Another caveat regarding inferences drawn from these studies is that differences between first, second, and later generations may reflect changes brought about through the process of intergenerational assimilation; but differences between the generations may, alternatively, reflect changes over years or decades in the characteristics of successive waves of immigrants. For example, among the four Central American countries with high U.S. child poverty rates and for which information is available in the 1990 census not only for the first two generations but also for later-generation children, poverty is substantially lower among third-and later-generation children than among second-generation children. Although this might be due to intergenerational socioeconomic assimilation, a more plausible interpretation is that poverty is lower among the later generations because the grandparents of the third-and later-generation children entered the United States in earlier times with much higher socioeconomic status than did the parents of second-generation children who immigrated more recently. Results presented by Hernandez and Darke (Chapter 2) suggest that such a change in the characteristics of immigrants from these countries did, in fact, occur; the parental educational attainments of children in immigrant families from these four countries in 1960 were much higher than in 1990. The characteristics of successive waves of immigrants to the United States from several other countries of origin, including Cuba and Vietnam, also have changed greatly over time.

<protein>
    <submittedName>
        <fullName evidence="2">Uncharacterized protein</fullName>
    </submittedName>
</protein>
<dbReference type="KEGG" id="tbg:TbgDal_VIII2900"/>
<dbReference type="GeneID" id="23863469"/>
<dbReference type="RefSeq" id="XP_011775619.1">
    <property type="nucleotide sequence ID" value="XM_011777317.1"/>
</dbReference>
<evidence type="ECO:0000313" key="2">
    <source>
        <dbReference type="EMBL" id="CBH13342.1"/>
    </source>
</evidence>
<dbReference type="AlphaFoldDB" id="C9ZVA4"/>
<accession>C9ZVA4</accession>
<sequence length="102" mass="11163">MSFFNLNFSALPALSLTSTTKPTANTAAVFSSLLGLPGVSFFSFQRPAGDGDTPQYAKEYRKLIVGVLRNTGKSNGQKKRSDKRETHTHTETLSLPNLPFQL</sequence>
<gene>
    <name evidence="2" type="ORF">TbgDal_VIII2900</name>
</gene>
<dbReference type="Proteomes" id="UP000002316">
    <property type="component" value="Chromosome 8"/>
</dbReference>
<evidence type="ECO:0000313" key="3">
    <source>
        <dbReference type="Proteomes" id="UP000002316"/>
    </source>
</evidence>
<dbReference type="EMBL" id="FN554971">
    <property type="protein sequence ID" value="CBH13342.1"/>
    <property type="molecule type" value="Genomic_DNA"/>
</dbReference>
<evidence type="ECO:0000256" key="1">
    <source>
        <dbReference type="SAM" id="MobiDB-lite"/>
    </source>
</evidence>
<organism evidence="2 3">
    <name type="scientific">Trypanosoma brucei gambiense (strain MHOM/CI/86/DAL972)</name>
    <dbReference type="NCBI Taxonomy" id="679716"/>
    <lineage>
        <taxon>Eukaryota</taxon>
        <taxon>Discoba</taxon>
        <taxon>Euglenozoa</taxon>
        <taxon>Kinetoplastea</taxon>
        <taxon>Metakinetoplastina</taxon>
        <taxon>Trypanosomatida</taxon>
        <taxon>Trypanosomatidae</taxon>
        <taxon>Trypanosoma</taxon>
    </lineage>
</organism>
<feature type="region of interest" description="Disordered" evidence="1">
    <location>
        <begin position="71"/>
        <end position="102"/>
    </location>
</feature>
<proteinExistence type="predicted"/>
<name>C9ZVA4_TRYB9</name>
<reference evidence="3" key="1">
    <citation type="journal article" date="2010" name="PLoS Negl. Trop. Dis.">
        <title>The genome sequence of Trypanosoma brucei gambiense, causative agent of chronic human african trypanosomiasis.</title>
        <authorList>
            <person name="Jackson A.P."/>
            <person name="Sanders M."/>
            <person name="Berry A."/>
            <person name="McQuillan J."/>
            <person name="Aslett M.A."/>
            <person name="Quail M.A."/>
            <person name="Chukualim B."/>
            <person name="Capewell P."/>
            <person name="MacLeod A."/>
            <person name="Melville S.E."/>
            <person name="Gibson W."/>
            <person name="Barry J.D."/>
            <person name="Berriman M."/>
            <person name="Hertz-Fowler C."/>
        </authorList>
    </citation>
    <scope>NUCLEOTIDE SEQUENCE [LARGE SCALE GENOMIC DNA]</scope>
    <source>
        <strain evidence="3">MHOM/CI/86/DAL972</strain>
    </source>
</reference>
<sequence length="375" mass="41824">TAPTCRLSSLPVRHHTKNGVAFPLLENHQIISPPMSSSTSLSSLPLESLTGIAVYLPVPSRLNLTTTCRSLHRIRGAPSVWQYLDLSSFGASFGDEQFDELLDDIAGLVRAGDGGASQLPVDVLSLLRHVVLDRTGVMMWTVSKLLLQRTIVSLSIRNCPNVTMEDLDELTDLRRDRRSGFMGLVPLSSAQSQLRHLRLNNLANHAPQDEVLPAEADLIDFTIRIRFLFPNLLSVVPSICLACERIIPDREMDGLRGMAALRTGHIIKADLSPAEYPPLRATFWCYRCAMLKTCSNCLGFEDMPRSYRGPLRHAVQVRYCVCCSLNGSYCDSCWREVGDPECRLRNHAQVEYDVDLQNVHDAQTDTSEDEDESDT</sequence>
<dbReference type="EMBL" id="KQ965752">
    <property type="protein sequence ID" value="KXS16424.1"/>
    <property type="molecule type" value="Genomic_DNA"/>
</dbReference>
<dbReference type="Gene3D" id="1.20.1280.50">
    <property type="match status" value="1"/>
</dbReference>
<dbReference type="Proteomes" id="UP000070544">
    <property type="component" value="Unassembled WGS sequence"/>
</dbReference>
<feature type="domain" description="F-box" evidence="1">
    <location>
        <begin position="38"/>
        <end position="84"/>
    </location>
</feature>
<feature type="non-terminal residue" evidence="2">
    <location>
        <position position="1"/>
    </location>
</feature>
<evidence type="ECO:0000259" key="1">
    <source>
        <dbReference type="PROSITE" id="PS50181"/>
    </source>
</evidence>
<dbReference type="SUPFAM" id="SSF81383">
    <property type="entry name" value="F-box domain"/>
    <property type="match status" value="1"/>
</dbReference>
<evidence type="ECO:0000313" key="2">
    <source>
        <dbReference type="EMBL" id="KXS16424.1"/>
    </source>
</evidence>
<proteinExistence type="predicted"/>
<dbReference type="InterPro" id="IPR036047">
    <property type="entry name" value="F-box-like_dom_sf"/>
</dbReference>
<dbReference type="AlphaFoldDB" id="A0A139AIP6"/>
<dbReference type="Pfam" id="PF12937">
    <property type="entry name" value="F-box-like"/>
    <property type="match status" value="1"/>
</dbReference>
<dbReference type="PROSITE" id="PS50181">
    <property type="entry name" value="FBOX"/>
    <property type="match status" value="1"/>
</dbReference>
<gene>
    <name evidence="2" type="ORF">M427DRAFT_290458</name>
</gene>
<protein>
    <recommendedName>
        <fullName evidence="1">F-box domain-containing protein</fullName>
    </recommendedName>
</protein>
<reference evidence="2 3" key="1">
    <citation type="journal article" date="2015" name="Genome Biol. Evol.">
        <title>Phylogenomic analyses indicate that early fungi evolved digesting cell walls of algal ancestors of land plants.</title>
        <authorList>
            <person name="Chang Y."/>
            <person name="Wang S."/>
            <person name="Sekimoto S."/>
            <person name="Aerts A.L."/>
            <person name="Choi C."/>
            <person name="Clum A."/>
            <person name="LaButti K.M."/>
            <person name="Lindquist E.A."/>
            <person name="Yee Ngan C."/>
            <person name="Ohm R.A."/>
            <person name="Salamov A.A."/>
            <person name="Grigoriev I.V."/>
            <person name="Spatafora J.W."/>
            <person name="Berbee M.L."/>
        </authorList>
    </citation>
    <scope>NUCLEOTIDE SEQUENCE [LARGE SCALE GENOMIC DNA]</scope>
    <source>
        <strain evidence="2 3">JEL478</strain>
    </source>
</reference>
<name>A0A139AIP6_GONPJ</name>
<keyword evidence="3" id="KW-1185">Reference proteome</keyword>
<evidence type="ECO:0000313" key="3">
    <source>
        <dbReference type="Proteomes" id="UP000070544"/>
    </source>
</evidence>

Finally, trajectories of health, development, assimilation, and adjustment occur across periods of years or decades for children, and the nature of individual outcomes depends on the timing and sequencing of specific personal, family, neighborhood, and historical events in a child's life. These are best measured and analyzed through longitudinal data collection and research that follow the same individuals over extended periods. Only the study by Rumbaut (Chapter 9) using the CILS undertakes analyses that follow children across two periods of time, although several of these datasets (Add Health, NELS, PSID, SIPP) provide such an opportunity for future research.
Despite the limitations of the studies presented in this book, they represent some of the very best and most extensive research efforts to date on the circumstances, health, and development of
children in immigrant families and the delivery of health and social services to these children and their families. These analyses, therefore, expand enormously on existing knowledge about these children and families and point toward future research. Overall, the findings suggest that despite the greater exposure of children in immigrant families, especially first-generation children, to socioeconomic risks that tend to lead to negative outcomes for children generally, despite the predominance of racial and ethnic minorities among children in immigrant families, and despite a lack of feeling in control of their own lives, it appears that these children have physical health that is better than or equal to children in native-born families and that their academic achievement is often at least as good, if not better, than children in native-born families. These advantages appear to diminish over time and across generations. It is important to not overgeneralize, however, for there is enormous variability among children in immigrant families with various countries of origin.